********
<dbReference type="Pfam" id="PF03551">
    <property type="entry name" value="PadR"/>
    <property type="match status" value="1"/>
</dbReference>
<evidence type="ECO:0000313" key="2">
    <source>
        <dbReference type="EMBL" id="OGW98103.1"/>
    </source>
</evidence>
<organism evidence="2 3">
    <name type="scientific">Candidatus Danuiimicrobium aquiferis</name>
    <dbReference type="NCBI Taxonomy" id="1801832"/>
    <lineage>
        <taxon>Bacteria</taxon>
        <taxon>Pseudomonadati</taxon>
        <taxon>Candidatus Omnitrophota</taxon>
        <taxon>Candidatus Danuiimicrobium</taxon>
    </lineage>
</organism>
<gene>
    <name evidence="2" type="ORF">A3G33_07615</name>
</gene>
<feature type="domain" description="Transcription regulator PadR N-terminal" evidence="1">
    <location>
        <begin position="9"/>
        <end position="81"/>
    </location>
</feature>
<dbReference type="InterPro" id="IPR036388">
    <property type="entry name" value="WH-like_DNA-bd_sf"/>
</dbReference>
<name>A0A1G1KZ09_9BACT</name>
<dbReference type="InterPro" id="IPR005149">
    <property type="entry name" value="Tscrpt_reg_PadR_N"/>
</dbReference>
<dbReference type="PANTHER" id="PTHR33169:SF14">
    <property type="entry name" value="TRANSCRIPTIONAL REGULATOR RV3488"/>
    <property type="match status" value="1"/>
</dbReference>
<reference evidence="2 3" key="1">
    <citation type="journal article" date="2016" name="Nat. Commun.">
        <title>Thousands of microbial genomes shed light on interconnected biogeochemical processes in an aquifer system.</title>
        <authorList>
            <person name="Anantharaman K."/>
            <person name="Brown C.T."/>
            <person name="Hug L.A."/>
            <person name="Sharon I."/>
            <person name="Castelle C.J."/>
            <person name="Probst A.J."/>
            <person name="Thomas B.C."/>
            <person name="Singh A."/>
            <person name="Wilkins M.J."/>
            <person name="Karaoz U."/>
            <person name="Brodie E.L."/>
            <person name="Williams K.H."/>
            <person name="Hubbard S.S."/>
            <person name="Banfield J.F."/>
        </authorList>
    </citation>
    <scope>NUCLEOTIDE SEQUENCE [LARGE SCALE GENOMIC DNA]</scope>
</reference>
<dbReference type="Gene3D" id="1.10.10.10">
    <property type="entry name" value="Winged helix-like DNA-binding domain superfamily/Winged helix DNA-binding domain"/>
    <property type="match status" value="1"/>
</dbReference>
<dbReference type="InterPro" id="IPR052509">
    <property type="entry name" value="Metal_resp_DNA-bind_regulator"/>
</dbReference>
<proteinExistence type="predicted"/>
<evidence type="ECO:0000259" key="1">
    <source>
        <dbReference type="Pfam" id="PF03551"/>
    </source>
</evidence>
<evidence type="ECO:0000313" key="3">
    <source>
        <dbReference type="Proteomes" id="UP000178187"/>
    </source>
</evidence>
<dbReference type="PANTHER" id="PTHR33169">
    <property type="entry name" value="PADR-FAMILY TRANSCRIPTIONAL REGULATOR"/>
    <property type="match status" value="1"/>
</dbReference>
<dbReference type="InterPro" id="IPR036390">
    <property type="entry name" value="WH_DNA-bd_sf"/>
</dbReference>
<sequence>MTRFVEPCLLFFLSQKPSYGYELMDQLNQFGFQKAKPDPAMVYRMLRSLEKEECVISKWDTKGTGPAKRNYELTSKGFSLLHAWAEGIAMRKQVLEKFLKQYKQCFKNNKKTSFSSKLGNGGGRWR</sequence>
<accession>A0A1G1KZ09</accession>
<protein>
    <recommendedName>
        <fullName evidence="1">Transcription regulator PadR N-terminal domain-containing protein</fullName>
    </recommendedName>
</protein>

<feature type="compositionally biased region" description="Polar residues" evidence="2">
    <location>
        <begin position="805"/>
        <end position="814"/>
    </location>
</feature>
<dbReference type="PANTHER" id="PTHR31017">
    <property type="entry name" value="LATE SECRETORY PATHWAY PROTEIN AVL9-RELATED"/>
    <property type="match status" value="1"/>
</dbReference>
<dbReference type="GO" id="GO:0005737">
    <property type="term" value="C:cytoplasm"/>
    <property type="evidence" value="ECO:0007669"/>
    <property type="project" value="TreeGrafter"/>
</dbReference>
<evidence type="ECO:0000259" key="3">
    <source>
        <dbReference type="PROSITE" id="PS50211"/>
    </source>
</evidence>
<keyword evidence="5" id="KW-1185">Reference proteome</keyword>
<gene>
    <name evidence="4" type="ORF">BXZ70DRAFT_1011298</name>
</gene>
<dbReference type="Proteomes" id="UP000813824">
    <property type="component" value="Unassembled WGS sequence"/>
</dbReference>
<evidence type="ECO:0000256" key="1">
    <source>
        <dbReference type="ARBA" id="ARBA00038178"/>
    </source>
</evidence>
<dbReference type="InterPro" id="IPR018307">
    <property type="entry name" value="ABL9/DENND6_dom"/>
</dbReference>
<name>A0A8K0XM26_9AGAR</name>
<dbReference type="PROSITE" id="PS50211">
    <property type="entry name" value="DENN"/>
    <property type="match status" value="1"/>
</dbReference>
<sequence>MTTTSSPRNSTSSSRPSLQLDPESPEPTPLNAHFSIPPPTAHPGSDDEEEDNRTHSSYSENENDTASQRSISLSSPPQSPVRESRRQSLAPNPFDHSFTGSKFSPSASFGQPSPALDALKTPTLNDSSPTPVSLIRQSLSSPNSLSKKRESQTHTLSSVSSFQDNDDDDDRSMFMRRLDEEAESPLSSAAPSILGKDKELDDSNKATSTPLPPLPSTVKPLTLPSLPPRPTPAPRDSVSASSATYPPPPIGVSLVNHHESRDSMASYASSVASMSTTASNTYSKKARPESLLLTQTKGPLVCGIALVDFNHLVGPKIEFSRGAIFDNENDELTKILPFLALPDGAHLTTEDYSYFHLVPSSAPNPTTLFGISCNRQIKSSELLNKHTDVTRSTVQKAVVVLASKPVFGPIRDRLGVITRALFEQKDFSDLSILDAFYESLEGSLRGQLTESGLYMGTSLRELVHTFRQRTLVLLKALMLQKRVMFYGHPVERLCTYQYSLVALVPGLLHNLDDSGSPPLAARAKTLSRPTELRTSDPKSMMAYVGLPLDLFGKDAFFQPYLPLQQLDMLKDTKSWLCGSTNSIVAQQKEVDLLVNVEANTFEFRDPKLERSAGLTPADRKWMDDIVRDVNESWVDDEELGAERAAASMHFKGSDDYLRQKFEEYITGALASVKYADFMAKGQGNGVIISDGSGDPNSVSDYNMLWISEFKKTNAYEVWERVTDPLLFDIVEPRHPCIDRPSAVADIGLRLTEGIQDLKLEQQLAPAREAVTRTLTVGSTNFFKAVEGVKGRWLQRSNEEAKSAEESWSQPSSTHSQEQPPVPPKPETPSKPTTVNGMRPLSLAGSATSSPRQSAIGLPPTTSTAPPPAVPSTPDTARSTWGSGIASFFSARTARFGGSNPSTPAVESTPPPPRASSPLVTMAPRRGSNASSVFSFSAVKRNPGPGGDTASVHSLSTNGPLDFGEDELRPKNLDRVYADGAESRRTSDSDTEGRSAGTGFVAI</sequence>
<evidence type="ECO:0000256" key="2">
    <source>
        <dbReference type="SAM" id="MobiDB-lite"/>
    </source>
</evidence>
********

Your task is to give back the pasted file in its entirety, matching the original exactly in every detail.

<dbReference type="Pfam" id="PF03551">
    <property type="entry name" value="PadR"/>
    <property type="match status" value="1"/>
</dbReference>
<evidence type="ECO:0000313" key="2">
    <source>
        <dbReference type="EMBL" id="OGW98103.1"/>
    </source>
</evidence>
<organism evidence="2 3">
    <name type="scientific">Candidatus Danuiimicrobium aquiferis</name>
    <dbReference type="NCBI Taxonomy" id="1801832"/>
    <lineage>
        <taxon>Bacteria</taxon>
        <taxon>Pseudomonadati</taxon>
        <taxon>Candidatus Omnitrophota</taxon>
        <taxon>Candidatus Danuiimicrobium</taxon>
    </lineage>
</organism>
<gene>
    <name evidence="2" type="ORF">A3G33_07615</name>
</gene>
<feature type="domain" description="Transcription regulator PadR N-terminal" evidence="1">
    <location>
        <begin position="9"/>
        <end position="81"/>
    </location>
</feature>
<dbReference type="InterPro" id="IPR036388">
    <property type="entry name" value="WH-like_DNA-bd_sf"/>
</dbReference>
<name>A0A1G1KZ09_9BACT</name>
<dbReference type="InterPro" id="IPR005149">
    <property type="entry name" value="Tscrpt_reg_PadR_N"/>
</dbReference>
<dbReference type="PANTHER" id="PTHR33169:SF14">
    <property type="entry name" value="TRANSCRIPTIONAL REGULATOR RV3488"/>
    <property type="match status" value="1"/>
</dbReference>
<reference evidence="2 3" key="1">
    <citation type="journal article" date="2016" name="Nat. Commun.">
        <title>Thousands of microbial genomes shed light on interconnected biogeochemical processes in an aquifer system.</title>
        <authorList>
            <person name="Anantharaman K."/>
            <person name="Brown C.T."/>
            <person name="Hug L.A."/>
            <person name="Sharon I."/>
            <person name="Castelle C.J."/>
            <person name="Probst A.J."/>
            <person name="Thomas B.C."/>
            <person name="Singh A."/>
            <person name="Wilkins M.J."/>
            <person name="Karaoz U."/>
            <person name="Brodie E.L."/>
            <person name="Williams K.H."/>
            <person name="Hubbard S.S."/>
            <person name="Banfield J.F."/>
        </authorList>
    </citation>
    <scope>NUCLEOTIDE SEQUENCE [LARGE SCALE GENOMIC DNA]</scope>
</reference>
<dbReference type="Gene3D" id="1.10.10.10">
    <property type="entry name" value="Winged helix-like DNA-binding domain superfamily/Winged helix DNA-binding domain"/>
    <property type="match status" value="1"/>
</dbReference>
<dbReference type="InterPro" id="IPR052509">
    <property type="entry name" value="Metal_resp_DNA-bind_regulator"/>
</dbReference>
<proteinExistence type="predicted"/>
<evidence type="ECO:0000259" key="1">
    <source>
        <dbReference type="Pfam" id="PF03551"/>
    </source>
</evidence>
<evidence type="ECO:0000313" key="3">
    <source>
        <dbReference type="Proteomes" id="UP000178187"/>
    </source>
</evidence>
<dbReference type="PANTHER" id="PTHR33169">
    <property type="entry name" value="PADR-FAMILY TRANSCRIPTIONAL REGULATOR"/>
    <property type="match status" value="1"/>
</dbReference>
<dbReference type="InterPro" id="IPR036390">
    <property type="entry name" value="WH_DNA-bd_sf"/>
</dbReference>
<sequence>MTRFVEPCLLFFLSQKPSYGYELMDQLNQFGFQKAKPDPAMVYRMLRSLEKEECVISKWDTKGTGPAKRNYELTSKGFSLLHAWAEGIAMRKQVLEKFLKQYKQCFKNNKKTSFSSKLGNGGGRWR</sequence>
<accession>A0A1G1KZ09</accession>
<protein>
    <recommendedName>
        <fullName evidence="1">Transcription regulator PadR N-terminal domain-containing protein</fullName>
    </recommendedName>
</protein>

<feature type="compositionally biased region" description="Polar residues" evidence="2">
    <location>
        <begin position="805"/>
        <end position="814"/>
    </location>
</feature>
<dbReference type="PANTHER" id="PTHR31017">
    <property type="entry name" value="LATE SECRETORY PATHWAY PROTEIN AVL9-RELATED"/>
    <property type="match status" value="1"/>
</dbReference>
<dbReference type="GO" id="GO:0005737">
    <property type="term" value="C:cytoplasm"/>
    <property type="evidence" value="ECO:0007669"/>
    <property type="project" value="TreeGrafter"/>
</dbReference>
<evidence type="ECO:0000259" key="3">
    <source>
        <dbReference type="PROSITE" id="PS50211"/>
    </source>
</evidence>
<keyword evidence="5" id="KW-1185">Reference proteome</keyword>
<gene>
    <name evidence="4" type="ORF">BXZ70DRAFT_1011298</name>
</gene>
<dbReference type="Proteomes" id="UP000813824">
    <property type="component" value="Unassembled WGS sequence"/>
</dbReference>
<evidence type="ECO:0000256" key="1">
    <source>
        <dbReference type="ARBA" id="ARBA00038178"/>
    </source>
</evidence>
<dbReference type="InterPro" id="IPR018307">
    <property type="entry name" value="ABL9/DENND6_dom"/>
</dbReference>
<name>A0A8K0XM26_9AGAR</name>
<dbReference type="PROSITE" id="PS50211">
    <property type="entry name" value="DENN"/>
    <property type="match status" value="1"/>
</dbReference>
<sequence>MTTTSSPRNSTSSSRPSLQLDPESPEPTPLNAHFSIPPPTAHPGSDDEEEDNRTHSSYSENENDTASQRSISLSSPPQSPVRESRRQSLAPNPFDHSFTGSKFSPSASFGQPSPALDALKTPTLNDSSPTPVSLIRQSLSSPNSLSKKRESQTHTLSSVSSFQDNDDDDDRSMFMRRLDEEAESPLSSAAPSILGKDKELDDSNKATSTPLPPLPSTVKPLTLPSLPPRPTPAPRDSVSASSATYPPPPIGVSLVNHHESRDSMASYASSVASMSTTASNTYSKKARPESLLLTQTKGPLVCGIALVDFNHLVGPKIEFSRGAIFDNENDELTKILPFLALPDGAHLTTEDYSYFHLVPSSAPNPTTLFGISCNRQIKSSELLNKHTDVTRSTVQKAVVVLASKPVFGPIRDRLGVITRALFEQKDFSDLSILDAFYESLEGSLRGQLTESGLYMGTSLRELVHTFRQRTLVLLKALMLQKRVMFYGHPVERLCTYQYSLVALVPGLLHNLDDSGSPPLAARAKTLSRPTELRTSDPKSMMAYVGLPLDLFGKDAFFQPYLPLQQLDMLKDTKSWLCGSTNSIVAQQKEVDLLVNVEANTFEFRDPKLERSAGLTPADRKWMDDIVRDVNESWVDDEELGAERAAASMHFKGSDDYLRQKFEEYITGALASVKYADFMAKGQGNGVIISDGSGDPNSVSDYNMLWISEFKKTNAYEVWERVTDPLLFDIVEPRHPCIDRPSAVADIGLRLTEGIQDLKLEQQLAPAREAVTRTLTVGSTNFFKAVEGVKGRWLQRSNEEAKSAEESWSQPSSTHSQEQPPVPPKPETPSKPTTVNGMRPLSLAGSATSSPRQSAIGLPPTTSTAPPPAVPSTPDTARSTWGSGIASFFSARTARFGGSNPSTPAVESTPPPPRASSPLVTMAPRRGSNASSVFSFSAVKRNPGPGGDTASVHSLSTNGPLDFGEDELRPKNLDRVYADGAESRRTSDSDTEGRSAGTGFVAI</sequence>
<evidence type="ECO:0000256" key="2">
    <source>
        <dbReference type="SAM" id="MobiDB-lite"/>
    </source>
</evidence>